Is this a privacy issue? An article by Jay Syrmopoulos for the Free Thought Project at http://goo.gl/JYML8u says: “Would you find it frightening— perhaps even downright Orwellian — to know that a DNA swab that you sent to a company for recreational purposes would surface years later in the hands of police? What if it caused your child to end up in a police interrogation room as the primary suspect in a murder investigation?”
The article is available at http://goo.gl/JYML8u.
Judy Russell recently discussed the details of this case a few days ago in her excellent Legal Genealogist blog at http://legalgenealogist.com/blog/2015/05/03/facts-matter/. I’ll leave it to her to discuss the legal issues involved. However, after reading her article, I am still left with the same two questions above:
1. “Would you find it frightening— perhaps even downright Orwellian — to know that a DNA swab that you sent to a company for recreational purposes would surface years later in the hands of police?”
2. “What if it caused your child to end up in a police interrogation room as the primary suspect in a murder investigation?”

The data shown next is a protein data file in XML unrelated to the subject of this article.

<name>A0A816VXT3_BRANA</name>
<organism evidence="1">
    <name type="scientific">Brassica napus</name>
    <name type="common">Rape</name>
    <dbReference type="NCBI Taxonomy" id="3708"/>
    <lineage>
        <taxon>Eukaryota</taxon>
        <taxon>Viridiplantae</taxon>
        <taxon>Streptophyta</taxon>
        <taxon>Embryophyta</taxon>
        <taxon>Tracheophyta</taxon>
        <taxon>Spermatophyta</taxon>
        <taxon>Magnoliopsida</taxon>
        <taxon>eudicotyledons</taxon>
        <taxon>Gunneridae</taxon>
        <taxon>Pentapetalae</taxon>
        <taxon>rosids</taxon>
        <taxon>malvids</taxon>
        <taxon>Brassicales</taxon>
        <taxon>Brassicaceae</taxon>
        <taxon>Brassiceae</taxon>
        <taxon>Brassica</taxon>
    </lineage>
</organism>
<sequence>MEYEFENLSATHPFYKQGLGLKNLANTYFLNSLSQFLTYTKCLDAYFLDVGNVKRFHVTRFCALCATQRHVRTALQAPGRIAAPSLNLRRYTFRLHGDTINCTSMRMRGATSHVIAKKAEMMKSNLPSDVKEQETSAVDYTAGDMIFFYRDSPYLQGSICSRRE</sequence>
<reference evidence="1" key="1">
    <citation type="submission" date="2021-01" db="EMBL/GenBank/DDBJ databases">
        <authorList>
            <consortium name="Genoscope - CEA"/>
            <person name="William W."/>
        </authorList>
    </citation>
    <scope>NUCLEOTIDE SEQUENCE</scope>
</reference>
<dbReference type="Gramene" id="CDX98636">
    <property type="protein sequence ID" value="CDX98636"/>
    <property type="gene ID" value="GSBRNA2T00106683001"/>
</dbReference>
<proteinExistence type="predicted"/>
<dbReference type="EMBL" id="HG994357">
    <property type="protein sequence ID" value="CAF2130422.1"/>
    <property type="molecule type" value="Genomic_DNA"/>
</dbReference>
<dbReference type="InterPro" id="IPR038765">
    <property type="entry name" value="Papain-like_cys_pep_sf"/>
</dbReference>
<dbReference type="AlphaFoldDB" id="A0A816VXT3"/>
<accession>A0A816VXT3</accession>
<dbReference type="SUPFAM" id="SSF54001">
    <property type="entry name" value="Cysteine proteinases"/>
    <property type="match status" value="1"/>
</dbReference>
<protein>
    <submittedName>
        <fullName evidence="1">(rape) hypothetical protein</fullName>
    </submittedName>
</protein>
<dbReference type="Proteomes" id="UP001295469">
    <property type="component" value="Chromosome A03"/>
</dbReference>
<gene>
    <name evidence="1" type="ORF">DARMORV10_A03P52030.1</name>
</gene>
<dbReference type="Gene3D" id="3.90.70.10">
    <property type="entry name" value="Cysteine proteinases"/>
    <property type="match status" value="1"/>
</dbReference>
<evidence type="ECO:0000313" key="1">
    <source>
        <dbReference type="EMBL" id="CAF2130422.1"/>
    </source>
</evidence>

Search warrants or not, I am still not comfortable with my DNA information submitted for genealogy research being used without my knowledge for purposes I never dreamed of.
Update: There is an interesting update to this story on AlterNet that describes the use of entrapment by the police to obtain the suspect’s DNA without his knowledge while he was not represented by legal counsel. The article also quotes Judy Russell: “It’s not very common to see this sort of thing, and I frankly hope it doesn’t become very common because an awful lot of people won’t bother testing.” I agree with Judy.
The article also states:
“Shouldn’t we be able to research and learn about our family’s genealogical ancestry without fear that police will be reviewing our genetic information without our consent?
“This case makes it clear that even when a private business states in writing that your data will be held as private and safe from prying eyes, that may very well not be what transpires.”
The AlterNet article provides thought-provoking reading at http://mobile.slashdot.org/story/15/05/05/229257/police-can-obtain-cellphone-location-records-without-a-warrant.